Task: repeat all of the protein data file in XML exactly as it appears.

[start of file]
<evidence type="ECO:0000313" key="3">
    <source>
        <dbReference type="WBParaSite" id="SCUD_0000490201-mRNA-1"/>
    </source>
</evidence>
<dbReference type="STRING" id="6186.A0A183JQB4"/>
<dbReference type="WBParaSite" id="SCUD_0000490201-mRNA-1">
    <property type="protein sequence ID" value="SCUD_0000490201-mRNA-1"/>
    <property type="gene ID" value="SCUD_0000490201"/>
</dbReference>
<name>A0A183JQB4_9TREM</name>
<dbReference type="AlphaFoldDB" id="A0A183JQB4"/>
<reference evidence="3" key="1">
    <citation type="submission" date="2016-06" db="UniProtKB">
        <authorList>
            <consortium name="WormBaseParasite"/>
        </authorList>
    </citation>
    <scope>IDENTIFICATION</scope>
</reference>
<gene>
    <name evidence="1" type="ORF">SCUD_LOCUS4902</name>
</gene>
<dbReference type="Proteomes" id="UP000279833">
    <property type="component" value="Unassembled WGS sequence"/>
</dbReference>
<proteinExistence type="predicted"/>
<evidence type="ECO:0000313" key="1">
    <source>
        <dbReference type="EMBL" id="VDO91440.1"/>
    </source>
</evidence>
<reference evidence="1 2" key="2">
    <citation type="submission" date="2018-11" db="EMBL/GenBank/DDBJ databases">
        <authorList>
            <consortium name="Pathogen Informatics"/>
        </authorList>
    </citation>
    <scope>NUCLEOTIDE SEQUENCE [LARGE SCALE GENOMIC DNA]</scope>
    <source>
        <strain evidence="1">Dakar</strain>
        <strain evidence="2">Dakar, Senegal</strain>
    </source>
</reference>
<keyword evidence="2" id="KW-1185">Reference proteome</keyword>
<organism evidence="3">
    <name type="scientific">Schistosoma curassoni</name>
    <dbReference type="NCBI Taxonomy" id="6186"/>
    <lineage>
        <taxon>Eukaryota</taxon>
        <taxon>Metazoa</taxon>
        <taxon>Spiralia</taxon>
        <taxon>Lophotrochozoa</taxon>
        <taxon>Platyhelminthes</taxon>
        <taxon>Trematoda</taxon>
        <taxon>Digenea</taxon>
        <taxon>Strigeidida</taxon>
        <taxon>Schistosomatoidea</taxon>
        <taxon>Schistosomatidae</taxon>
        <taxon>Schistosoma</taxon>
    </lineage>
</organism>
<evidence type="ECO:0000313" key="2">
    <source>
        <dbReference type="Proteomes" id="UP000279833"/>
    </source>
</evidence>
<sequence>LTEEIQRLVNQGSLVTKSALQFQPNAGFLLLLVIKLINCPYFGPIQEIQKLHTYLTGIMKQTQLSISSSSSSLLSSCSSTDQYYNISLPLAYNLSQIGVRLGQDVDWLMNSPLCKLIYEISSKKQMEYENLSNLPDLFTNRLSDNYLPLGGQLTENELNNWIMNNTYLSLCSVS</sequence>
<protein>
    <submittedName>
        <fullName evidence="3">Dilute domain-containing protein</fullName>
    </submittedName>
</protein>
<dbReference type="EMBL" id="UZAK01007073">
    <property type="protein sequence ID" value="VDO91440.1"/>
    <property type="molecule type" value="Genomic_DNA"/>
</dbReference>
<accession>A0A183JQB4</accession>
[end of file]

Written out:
<evidence type="ECO:0000313" key="3">
    <source>
        <dbReference type="WBParaSite" id="SCUD_0000490201-mRNA-1"/>
    </source>
</evidence>
<dbReference type="STRING" id="6186.A0A183JQB4"/>
<dbReference type="WBParaSite" id="SCUD_0000490201-mRNA-1">
    <property type="protein sequence ID" value="SCUD_0000490201-mRNA-1"/>
    <property type="gene ID" value="SCUD_0000490201"/>
</dbReference>
<name>A0A183JQB4_9TREM</name>
<dbReference type="AlphaFoldDB" id="A0A183JQB4"/>
<reference evidence="3" key="1">
    <citation type="submission" date="2016-06" db="UniProtKB">
        <authorList>
            <consortium name="WormBaseParasite"/>
        </authorList>
    </citation>
    <scope>IDENTIFICATION</scope>
</reference>
<gene>
    <name evidence="1" type="ORF">SCUD_LOCUS4902</name>
</gene>
<dbReference type="Proteomes" id="UP000279833">
    <property type="component" value="Unassembled WGS sequence"/>
</dbReference>
<proteinExistence type="predicted"/>
<evidence type="ECO:0000313" key="1">
    <source>
        <dbReference type="EMBL" id="VDO91440.1"/>
    </source>
</evidence>
<reference evidence="1 2" key="2">
    <citation type="submission" date="2018-11" db="EMBL/GenBank/DDBJ databases">
        <authorList>
            <consortium name="Pathogen Informatics"/>
        </authorList>
    </citation>
    <scope>NUCLEOTIDE SEQUENCE [LARGE SCALE GENOMIC DNA]</scope>
    <source>
        <strain evidence="1">Dakar</strain>
        <strain evidence="2">Dakar, Senegal</strain>
    </source>
</reference>
<keyword evidence="2" id="KW-1185">Reference proteome</keyword>
<organism evidence="3">
    <name type="scientific">Schistosoma curassoni</name>
    <dbReference type="NCBI Taxonomy" id="6186"/>
    <lineage>
        <taxon>Eukaryota</taxon>
        <taxon>Metazoa</taxon>
        <taxon>Spiralia</taxon>
        <taxon>Lophotrochozoa</taxon>
        <taxon>Platyhelminthes</taxon>
        <taxon>Trematoda</taxon>
        <taxon>Digenea</taxon>
        <taxon>Strigeidida</taxon>
        <taxon>Schistosomatoidea</taxon>
        <taxon>Schistosomatidae</taxon>
        <taxon>Schistosoma</taxon>
    </lineage>
</organism>
<evidence type="ECO:0000313" key="2">
    <source>
        <dbReference type="Proteomes" id="UP000279833"/>
    </source>
</evidence>
<sequence>LTEEIQRLVNQGSLVTKSALQFQPNAGFLLLLVIKLINCPYFGPIQEIQKLHTYLTGIMKQTQLSISSSSSSLLSSCSSTDQYYNISLPLAYNLSQIGVRLGQDVDWLMNSPLCKLIYEISSKKQMEYENLSNLPDLFTNRLSDNYLPLGGQLTENELNNWIMNNTYLSLCSVS</sequence>
<protein>
    <submittedName>
        <fullName evidence="3">Dilute domain-containing protein</fullName>
    </submittedName>
</protein>
<dbReference type="EMBL" id="UZAK01007073">
    <property type="protein sequence ID" value="VDO91440.1"/>
    <property type="molecule type" value="Genomic_DNA"/>
</dbReference>
<accession>A0A183JQB4</accession>